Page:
Little known on the health front, throughout the 20th century, Africa was the source of many "bio"-products and technologies responsible for the growth of the modern pharmaceutical industry as we know it today, from various natural product and ethnobotanical derived pharmaceutical sources, to the origin of the world’s first pregnancy test.

Continuing this theme, we see a lot of novel activities going on in the 21st century in Africa from the world’s first 3D printed inner ear transplant, which occurred in South Africa earlier this year, to the testing of various Ebola antibody products, as well as novel malaria diagnostics development.

However, despite decades of efforts in the areas of both of technology transfer and indigenous innovation (in biotech, as well as man other areas), as well as being a continent paradoxically bustling with an abundance of potential and natural resources, Africa still is often portrayed in the media as a “left behind” continent.

So, today on the show we will be speaking with Ósìnàkáchì Ákùmà Kálù, the founder and Chairman of Transdisciplinary Agora for Future Discussions (TAFFDs), which will be holding its revolutionary International Conference of Techno-Scientific Awareness in Solving 21st Century Problems next month in Kigali, Rwanda, from the 7th-11th of October 2019.

The conference will be taking place at the University of Rwanda, bringing together world renowned industry experts, inventors, policymakers, scholars, futurists and transhumanists, all converging to brainstorm, exhibit innovations, exchange ideas, and provide solutions for a new direction of a technological future for Africa.

Ósìnàkáchì is a strategic planner, team builder, visionary, inspirational speaker and a humanitarian, with degrees in Business Administration (Nigeria), Philosophy (Italy), and Fearism (Nepal).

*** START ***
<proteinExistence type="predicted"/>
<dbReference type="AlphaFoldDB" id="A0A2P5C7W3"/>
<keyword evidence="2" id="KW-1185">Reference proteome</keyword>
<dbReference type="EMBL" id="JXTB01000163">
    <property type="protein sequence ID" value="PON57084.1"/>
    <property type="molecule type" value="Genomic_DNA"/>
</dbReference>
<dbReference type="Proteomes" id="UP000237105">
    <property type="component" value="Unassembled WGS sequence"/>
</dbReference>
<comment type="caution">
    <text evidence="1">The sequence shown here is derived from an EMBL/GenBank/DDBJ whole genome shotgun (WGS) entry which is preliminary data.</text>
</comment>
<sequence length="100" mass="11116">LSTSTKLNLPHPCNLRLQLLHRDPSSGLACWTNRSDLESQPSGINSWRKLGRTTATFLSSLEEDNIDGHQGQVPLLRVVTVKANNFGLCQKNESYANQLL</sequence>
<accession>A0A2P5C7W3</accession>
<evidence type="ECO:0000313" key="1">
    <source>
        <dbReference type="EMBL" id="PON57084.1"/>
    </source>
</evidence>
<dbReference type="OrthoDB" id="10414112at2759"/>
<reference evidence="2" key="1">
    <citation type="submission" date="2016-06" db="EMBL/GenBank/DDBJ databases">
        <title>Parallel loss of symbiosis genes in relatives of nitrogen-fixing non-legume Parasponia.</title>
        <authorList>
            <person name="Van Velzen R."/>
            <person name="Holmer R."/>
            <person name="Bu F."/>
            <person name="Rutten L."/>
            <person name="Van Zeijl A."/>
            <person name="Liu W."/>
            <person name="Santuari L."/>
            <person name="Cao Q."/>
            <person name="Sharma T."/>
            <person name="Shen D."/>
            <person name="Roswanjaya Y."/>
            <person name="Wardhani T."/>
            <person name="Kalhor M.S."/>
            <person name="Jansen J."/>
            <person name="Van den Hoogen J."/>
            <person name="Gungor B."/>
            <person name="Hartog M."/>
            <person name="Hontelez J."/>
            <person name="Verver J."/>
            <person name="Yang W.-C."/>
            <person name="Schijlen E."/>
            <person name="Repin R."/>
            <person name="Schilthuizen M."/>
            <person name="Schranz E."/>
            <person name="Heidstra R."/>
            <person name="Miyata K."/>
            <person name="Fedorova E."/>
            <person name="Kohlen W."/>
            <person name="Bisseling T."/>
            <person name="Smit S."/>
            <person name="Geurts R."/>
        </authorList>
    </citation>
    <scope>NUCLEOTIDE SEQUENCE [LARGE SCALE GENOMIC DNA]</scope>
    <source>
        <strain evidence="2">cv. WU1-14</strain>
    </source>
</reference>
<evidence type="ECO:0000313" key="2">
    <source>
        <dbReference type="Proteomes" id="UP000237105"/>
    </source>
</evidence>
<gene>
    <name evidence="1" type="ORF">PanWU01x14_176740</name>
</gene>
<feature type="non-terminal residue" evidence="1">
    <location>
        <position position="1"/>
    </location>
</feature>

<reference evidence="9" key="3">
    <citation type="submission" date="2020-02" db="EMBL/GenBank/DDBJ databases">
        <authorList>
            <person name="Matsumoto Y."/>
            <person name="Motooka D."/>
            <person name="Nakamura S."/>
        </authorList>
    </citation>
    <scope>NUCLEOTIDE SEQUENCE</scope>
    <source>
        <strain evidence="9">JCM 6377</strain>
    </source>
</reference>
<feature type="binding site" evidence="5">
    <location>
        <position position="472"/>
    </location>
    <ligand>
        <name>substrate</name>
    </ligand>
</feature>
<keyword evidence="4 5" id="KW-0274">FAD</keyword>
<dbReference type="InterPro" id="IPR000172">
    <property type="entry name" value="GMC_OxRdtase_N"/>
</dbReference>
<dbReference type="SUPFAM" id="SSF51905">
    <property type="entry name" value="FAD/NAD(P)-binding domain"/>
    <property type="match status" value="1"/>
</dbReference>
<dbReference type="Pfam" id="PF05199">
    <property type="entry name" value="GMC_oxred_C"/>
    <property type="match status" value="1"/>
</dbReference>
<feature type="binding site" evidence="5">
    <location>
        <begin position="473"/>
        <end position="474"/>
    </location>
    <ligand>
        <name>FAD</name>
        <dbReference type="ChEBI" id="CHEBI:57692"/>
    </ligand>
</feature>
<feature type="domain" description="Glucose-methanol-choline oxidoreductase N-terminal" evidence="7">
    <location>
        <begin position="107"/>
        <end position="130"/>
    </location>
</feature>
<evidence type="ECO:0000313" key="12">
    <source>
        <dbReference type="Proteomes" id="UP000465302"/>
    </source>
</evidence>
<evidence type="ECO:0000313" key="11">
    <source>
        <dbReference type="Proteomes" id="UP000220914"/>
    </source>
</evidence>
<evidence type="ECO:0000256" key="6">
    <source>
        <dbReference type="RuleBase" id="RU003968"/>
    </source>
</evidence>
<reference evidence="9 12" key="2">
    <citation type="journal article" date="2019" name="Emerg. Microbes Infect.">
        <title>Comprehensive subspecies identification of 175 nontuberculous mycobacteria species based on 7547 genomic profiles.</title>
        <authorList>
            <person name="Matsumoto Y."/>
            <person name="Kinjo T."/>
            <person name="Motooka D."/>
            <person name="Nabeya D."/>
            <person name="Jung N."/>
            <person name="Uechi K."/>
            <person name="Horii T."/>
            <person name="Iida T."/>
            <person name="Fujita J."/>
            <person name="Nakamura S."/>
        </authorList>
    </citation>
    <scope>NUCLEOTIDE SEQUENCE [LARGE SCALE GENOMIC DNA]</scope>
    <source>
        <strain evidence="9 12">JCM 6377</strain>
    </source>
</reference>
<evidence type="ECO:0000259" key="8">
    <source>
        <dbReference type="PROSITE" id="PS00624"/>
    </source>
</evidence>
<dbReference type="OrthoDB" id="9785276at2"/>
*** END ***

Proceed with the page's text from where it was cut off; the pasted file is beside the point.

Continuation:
He's the author of 2 books: Conquering The Beast Fear: A philosophical Cum Psychological Approach and The First Stage of the Fearologist.

On this show Ósìnàkáchì talks about:

His background, where he grew up, and how he became interested in business, philosophy, and fearology. How he became interested in mobilizing the global forces of technology and transhumanism in Africa.

The "hot spots" for technology development today in Africa.

The indigenous property issues related to technology in Africa. We’ll hear about the role of Fearology in Ósìnàkáchì’s life.

We’ll learn about the upcoming TAFFDs conference.

Finally, he tells us who he would like to meet and why!

ideaXme is a global podcast, mentor programme and creator series. Mission: Move the human story forward!™ ideaXme Ltd.

Read more…

I'd like you to meet Debbie L. Kasman, an integral educator in Canada, someone I have just done a long dialogue with on fear in education. She is also taking on the writing of a book (with me) on my work making it more accessible to the populus, to school teachers, parents, etc. Check out the dialogue FearTalk 6

This is 6th in the series FearTalks originated by fearologist Dr. R. M. Fisher. He invites Kasman to discuss fear and education, especially in the light of recent terrorism, mass murders and schooling communities reacting to it, including now the marketing of bullet-proof kid's backpacks. They discuss how fear is the opportunity (door) to fearlessness on the way to Love. A good video for school superintendents, policy makers, teachers, principals, parents etc. We talk about philosopher-theorist Ken Wilber in this video and the AQAL and Integral perspective, so for more on this see my video: Debbie's Bio & Website (for more info.): Debbie L. Kasman, a Canadian educator interested in transformative, holistic and integral education, is the author of: “LOTUS OF THE HEART: RESHAPING THE HUMAN AND COLLECTIVE SOUL”--a former principal, acting interim superintendent, and student achievement officer at the Ministry of Education in Ontario with a career spanning over 28 years in Ontario. Debbie recently trained with Ken Wilber – a scholar of the Integral stage of human development. Wilber also taught and influenced Marianne Williamson, Deepak Chopra, Bill Clinton, and John Mackey. Debbie has lots to say about the need to transform education. She also writes about female leadership, equity and spirituality. The New-York Times Bestselling author, Daniel H. Pink, placed Debbie’s blog on his Reader Recommended List in December 2016. Four Arrows (aka Dr. Don T. Jacobs), Indigenous educator, is also referred to in this talk: See Fisher's book "Fearless Engagement of Four Arrows: The true story of an Indigenous-based Social Transformer" (Peter Lang, 2018).